PrEP (Pre-exposure prophylaxis for HIV) is antiviral medication for HIV that an HIV-negative person can take to avoid contracting HIV. PrEP is approved by the Swedish Medical products Agency, but is still not available for use.
Truvada is the drug most often used as PrEP and is approved to use as PrEP treatment for HIV-negative individuals. However, there is no protocol describing how PrEP should be prescribed and to whom, and how follow-up visits should be conducted. Thus, it is not yet available to the user even though it has gotten the needed approval.
Today, Truvada is readily used as PrEP in the USA and in a few European countries, such as Norway and France. PrEP is often taken as one pill a day during the time you want to be protected. Research shows that it can also be effective if taken 2-24 hours before sex, and during the two following days.
How Effective is PrEP?
Studies have shown that PrEP can prevent HIV from being transmitted sexually. Two big European studies have shown an 86 % decrease in the risk of contracting HIV for PrEP users, compared to those who do not use PrEP, so the medication does not provide 100% protection from contracting HIV. PrEP does not provide protection from contracting other sexually transmitted infections.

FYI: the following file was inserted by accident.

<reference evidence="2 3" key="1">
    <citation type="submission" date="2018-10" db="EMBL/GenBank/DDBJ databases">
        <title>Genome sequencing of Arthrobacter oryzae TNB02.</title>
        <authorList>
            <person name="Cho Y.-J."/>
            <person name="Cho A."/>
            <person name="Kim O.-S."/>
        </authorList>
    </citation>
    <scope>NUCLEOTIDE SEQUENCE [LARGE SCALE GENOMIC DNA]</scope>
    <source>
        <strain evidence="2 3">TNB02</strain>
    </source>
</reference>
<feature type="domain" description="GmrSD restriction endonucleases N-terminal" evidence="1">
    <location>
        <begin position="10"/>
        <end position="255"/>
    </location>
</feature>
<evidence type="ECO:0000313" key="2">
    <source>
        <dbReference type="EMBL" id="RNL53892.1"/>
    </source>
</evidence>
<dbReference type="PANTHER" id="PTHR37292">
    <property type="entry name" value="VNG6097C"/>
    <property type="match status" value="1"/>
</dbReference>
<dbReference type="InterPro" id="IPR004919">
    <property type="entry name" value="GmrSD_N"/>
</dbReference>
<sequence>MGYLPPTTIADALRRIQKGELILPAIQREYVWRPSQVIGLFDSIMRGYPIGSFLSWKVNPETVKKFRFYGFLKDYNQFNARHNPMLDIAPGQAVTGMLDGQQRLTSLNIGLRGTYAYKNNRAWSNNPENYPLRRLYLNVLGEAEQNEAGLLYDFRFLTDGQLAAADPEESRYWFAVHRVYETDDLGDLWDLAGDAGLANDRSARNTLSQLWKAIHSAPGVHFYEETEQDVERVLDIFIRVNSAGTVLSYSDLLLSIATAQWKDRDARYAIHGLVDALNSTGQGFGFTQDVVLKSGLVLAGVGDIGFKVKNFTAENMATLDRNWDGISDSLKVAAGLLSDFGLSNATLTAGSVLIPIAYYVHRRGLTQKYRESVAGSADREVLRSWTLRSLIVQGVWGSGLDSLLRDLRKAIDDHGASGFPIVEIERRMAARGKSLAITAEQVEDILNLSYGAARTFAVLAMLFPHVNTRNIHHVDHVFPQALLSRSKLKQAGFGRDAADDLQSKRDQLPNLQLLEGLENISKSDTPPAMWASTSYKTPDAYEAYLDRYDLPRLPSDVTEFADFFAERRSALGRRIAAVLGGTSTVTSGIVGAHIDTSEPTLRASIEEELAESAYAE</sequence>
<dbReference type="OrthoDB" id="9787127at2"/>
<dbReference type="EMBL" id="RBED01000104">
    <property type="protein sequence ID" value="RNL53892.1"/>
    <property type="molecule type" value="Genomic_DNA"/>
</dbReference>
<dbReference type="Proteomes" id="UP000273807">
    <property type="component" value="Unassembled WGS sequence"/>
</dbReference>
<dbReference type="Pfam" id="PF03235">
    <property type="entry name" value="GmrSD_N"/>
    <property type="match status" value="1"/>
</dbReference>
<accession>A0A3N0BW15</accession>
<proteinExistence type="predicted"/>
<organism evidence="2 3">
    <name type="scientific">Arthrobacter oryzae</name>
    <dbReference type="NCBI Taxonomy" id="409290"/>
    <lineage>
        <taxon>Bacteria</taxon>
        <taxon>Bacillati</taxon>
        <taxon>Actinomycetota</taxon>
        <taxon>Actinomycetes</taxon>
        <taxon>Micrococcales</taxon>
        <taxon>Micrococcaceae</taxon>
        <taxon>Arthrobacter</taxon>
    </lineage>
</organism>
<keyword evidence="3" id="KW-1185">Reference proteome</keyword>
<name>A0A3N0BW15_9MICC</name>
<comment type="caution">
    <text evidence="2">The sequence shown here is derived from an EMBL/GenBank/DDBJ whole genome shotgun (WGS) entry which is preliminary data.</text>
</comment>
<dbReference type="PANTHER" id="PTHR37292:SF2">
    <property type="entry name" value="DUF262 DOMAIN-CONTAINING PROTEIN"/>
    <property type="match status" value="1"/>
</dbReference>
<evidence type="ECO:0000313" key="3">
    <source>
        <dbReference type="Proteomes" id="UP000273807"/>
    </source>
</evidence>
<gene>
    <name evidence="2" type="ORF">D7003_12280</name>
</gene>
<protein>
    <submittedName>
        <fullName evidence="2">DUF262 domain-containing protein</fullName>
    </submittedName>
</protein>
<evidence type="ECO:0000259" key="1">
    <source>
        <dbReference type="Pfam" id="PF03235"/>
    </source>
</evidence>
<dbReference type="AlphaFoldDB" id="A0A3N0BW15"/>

Someone with adequate levels of PrEP in their blood, anus, and genitals will have a protection against HIV, since the drug prevents the virus from accessing the cells of the body and multiplying. The medication must be taken as prescribed to have the desired effect.
If one does not take the medicine as prescribed, PrEP can be ineffective. This has been the case for most people who have seroconverted on PrEP.
Are There Negative Effects of Using PrEP?
Truvada has relatively few side effects, however, the body does need to adjust to the medication, with nausea, fatigue, stomach problems and headaches being common when starting treatment.
There are concerns that HIV will become Truvuda resistant because of PrEP, where someone is unaware of being HIV positive and continues to take the drug, giving the virus the opportunity to become resistant. In the treatment of HIV, several drugs are combined, so it is essential that only those who are HIV negative take PrEP, and that HIV tests are administered continuously.
Doctors’ willingness to prescribe PrEP is affected by the fact that Truvada is a very expensive drug.
If you are a PrEP user it is important with regular follow up visits to your doctor, to control for example kidney function. In some cases PrEP can affect your kidneys negativley. Often this effect is reversed when stopping PrEP. Unfortunately it can be hard to find a doctor who is willing to do these follow up tests, as Sweden does not to this day have national guidelines on how to do them or who are responsible for the costs.
What Is RFSL’s opinion on PrEP?
RFSL wants PrEP to become a useful tool for the HIV prevention in Sweden. Condoms are effective when used, but not everyone uses them, and HIV continues to spread, especially in vulnerable groups. PrEP cannot replace other methods of HIV prevention, but it is a good complement to existing tools.
RFSL believes that the use of PrEP should be subsidised for MSM who have multiple unprotected sexual encounters, sex workers, and couples where one part is HIV positive, and does not have effective treatment, and the other is HIV negative.